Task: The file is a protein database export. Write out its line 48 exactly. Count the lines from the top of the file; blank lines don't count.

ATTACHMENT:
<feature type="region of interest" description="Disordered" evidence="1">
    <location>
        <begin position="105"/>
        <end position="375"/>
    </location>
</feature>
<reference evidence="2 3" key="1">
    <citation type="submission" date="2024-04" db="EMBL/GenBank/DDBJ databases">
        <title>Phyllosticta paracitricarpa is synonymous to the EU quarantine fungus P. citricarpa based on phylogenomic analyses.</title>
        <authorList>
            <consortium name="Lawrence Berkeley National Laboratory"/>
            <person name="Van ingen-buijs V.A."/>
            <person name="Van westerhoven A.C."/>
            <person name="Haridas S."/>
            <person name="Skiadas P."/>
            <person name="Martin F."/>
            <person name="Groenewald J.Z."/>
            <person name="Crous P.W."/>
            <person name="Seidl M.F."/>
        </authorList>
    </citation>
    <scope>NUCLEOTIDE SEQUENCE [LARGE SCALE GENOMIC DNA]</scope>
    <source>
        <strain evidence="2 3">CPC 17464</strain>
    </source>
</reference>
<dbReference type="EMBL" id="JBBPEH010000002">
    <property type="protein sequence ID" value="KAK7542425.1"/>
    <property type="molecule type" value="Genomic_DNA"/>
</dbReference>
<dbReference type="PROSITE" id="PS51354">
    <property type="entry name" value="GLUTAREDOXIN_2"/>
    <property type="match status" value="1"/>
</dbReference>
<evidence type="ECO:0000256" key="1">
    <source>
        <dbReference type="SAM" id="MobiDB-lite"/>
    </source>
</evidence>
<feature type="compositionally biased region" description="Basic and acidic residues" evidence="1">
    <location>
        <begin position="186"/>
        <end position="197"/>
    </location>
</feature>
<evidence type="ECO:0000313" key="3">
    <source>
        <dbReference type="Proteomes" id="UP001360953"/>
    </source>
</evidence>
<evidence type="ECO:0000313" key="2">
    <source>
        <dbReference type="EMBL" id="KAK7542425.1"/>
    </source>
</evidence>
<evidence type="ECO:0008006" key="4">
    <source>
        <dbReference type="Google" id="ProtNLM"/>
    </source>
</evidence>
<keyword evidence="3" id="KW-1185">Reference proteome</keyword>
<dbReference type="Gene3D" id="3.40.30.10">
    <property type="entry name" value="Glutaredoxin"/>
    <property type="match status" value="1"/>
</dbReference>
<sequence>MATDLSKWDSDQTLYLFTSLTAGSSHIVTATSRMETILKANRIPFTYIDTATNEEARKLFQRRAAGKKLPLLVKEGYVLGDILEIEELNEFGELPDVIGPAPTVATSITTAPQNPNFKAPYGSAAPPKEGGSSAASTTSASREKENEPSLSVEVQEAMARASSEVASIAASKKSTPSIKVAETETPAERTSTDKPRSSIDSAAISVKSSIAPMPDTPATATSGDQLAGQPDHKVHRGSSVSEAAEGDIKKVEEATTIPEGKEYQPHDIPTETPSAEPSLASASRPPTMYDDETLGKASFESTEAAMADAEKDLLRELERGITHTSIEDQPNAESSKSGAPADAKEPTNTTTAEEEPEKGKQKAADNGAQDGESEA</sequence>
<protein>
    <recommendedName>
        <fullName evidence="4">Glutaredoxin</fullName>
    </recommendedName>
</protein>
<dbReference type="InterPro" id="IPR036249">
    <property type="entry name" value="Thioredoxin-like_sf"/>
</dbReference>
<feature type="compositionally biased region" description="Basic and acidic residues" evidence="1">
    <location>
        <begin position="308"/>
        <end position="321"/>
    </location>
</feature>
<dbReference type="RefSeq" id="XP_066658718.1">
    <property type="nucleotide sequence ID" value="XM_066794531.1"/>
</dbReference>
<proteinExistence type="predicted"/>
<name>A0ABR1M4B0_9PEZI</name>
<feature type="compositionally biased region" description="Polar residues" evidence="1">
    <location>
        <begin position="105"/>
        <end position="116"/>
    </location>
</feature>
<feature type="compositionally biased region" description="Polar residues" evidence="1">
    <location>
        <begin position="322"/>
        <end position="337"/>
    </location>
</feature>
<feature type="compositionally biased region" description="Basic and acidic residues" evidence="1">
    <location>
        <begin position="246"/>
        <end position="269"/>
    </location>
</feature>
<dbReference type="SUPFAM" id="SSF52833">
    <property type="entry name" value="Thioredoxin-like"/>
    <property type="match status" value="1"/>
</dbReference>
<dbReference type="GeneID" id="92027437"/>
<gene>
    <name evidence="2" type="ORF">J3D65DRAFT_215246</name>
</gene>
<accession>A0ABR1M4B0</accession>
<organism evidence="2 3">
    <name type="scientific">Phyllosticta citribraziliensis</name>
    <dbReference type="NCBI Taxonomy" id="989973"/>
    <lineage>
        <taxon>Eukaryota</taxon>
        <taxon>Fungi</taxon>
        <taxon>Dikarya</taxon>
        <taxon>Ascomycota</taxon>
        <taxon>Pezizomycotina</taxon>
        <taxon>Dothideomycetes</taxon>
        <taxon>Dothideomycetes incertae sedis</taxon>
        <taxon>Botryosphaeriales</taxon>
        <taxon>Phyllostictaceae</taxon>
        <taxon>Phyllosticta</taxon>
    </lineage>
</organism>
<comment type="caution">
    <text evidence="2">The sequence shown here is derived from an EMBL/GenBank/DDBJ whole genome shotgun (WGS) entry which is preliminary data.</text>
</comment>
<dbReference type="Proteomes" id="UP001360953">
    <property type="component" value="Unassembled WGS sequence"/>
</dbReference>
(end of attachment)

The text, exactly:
        <dbReference type="Proteomes" id="UP001360953"/>